It's been discussed at length above. No-one has yet come up with a scenario where multiple assignees cannot go wrong. No, I've not done an exhaustive survey, I just speak from decades of experience in several fields, which is that everywhere that allows multiple assignees has had problems with it.
Everyone here who has said "well it works for us" has been unable to show me that it cannot be a problem for them. One, who shall remain nameless, I happened to end up working with recently, and despite their stance here, it really did turn out that they were in a complete mess with users unsure who owned an issue when there was more than one assignee.
In short, why allow people to make a mess when you don't have to, and you don't need to?
I should also emphasise it's just the assignee that matters. Who is the currently responsible person? You should never allow a state where a group people can say "but I thought the other one was responsible". Because in real life, it happens. And a lot more than people think it does.
By all means have other fields for "other interested people", "person who will do dev, 2nd person for test, 3rd for authorisation, etc", "group that owns this issue in general", and so-on. It's just the single "who is responsible at this point" field that I've been talking about.
Nic Brough [Adaptavist] When a person starts his/her speech with "Everyone..." or "Everywhere..." I can't take it seriously. There are always exceptions.
Meanwhile, I found a way how to add more people to a single issue. Used a custom field User Picker (multiple users) and named it Pair-programmer. This workaround took 1 hour of my precious time
Image 09-01-2017 15-26.png
Nice one Tatjana, I hadn't seen that field before
NicI think you have to accept that if a team is following XP practices that there can be two people who are equally responsible for a backlog item. This sort of thing could be a switchable feature, much like the KanBan backlog is. If teams don't want to run it, or they find that it is being abused, then you can disable it.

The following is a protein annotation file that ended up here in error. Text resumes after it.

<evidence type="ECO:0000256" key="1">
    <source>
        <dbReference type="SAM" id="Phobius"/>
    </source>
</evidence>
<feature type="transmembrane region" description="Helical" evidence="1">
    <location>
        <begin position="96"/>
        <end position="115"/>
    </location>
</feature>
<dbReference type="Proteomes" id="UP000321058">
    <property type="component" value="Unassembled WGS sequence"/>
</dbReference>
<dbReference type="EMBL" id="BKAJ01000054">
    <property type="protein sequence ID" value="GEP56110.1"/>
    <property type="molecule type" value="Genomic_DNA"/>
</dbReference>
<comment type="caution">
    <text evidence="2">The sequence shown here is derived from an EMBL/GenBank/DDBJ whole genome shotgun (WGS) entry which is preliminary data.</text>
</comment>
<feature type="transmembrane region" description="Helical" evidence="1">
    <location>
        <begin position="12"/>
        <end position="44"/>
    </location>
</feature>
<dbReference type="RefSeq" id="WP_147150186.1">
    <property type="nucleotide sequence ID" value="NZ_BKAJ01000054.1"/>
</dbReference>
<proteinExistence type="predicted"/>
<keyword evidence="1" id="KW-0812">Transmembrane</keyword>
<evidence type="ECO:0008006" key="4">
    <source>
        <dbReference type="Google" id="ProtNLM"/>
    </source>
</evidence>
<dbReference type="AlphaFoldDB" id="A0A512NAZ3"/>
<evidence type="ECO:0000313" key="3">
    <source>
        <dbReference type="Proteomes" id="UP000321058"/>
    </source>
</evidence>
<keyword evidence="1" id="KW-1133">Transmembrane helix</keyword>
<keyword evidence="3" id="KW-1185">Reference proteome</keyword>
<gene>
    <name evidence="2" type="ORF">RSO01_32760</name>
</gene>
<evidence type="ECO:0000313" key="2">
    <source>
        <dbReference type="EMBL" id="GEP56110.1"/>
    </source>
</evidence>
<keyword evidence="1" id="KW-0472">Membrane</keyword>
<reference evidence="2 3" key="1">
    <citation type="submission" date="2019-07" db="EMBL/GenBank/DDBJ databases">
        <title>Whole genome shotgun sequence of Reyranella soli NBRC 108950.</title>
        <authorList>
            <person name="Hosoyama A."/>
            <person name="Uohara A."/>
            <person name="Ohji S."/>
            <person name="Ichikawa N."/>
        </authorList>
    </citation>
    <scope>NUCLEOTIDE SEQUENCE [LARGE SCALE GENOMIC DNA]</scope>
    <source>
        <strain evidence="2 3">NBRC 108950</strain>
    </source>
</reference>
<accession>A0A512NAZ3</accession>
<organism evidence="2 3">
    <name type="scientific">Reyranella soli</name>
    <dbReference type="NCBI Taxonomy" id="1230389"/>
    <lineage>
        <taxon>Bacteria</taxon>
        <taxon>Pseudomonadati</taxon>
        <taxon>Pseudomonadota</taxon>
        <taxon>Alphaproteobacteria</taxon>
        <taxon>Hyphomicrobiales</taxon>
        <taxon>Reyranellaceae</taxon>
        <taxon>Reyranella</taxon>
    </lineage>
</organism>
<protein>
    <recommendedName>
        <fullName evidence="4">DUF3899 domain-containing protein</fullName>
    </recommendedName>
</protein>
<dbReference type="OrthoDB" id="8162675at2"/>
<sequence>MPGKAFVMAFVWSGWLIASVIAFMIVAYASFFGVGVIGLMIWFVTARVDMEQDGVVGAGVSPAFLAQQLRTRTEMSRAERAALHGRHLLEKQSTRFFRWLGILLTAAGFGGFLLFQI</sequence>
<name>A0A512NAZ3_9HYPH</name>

When someone says always, I say the same thing.
I think this is the only conversation where I've ever repeatedly said Everyone. Because, I really do mean it. Everywhere I've seen multiple owners of an issue, an "I thought someone else was responsible for it" event has occurred.
Glad you've found the associated-person function, there's nothing wrong with that at all, it was brought up in the original discussion. (Both the pair-programming and ways to have another user included subjects)
@Tatjana Domnina Wow, brilliant! I think that will work out in my case.
@Nic Brough [Adaptavist]
Everywhere I've seen multiple owners of an issue, an "I thought someone else was responsible for it" event has occurred.
Hm, I don't agree with your point. I'm looking for multiassignee feature because there's an opposite thing: tasks are assigned and prioritized to a person, and in case of one assignee might be fall out of the scope of other team members. This happens just because our JIRA board configuration might be not really comfortable for the team to see the tasks they might participate in. And I'm looking for the way to do it.
We don't have "I thought someone else was responsible for it" thing, so I think it's possible to refrain of using 'Everywhere' - my team is the example. My personal opinion, though it contradicts with what I have read here, is that product owner (who is actually creates Stories and defines business formulation of the problem as an issues in JIRA Backlog) MUST NOT choose the lead (the only assignee) and he/she can't actually - this is done by team members. However, Product owner may assign a team.
But when team structure is not fixed, the 'custom account' approach is not useful. So this is why people looking for multiassignee option.
All mentioned points make JIRA Agile usage a bit uncomfortable - too many iterations to make the board to look like team want it to be (for current sprint).
I'd like to finish with a note. I'm really surprised of reaction to this.
People keeps telling - 'Hey, we as your users would like to have the multi-assignee feature', why don't just make a switch somewhere to make it enabled... Not the `hey, we have some crutches that maybe will help you.`, but something really good and useful. And still no outcome.
Why? In the end people will find the workaround, but most probably it won't look nice it will be different accross the teams. It would be hard to synchronize or integrate.
All of it just deliver the butthurt to any JIRA user...
Well, hope recent Trello acquisition might change something
I'm afraid you've missed every point made above, and I'm not going to repeat it all over yet again.
There is no need to implement a design that allows for bad things to happen, use a custom field to help with information about other users, and stop trying to shoot yourself in the foot.
@Tatjana Domnina, if you change the settings like you proposed, does the task also occur in the sprint board of the pair programmer? Because we're planning the Sprint with the help of the board and use the tasks to plan our free time. If a user is pair programmer and one doesn't see his task on the board, people might think he has more time than he really has.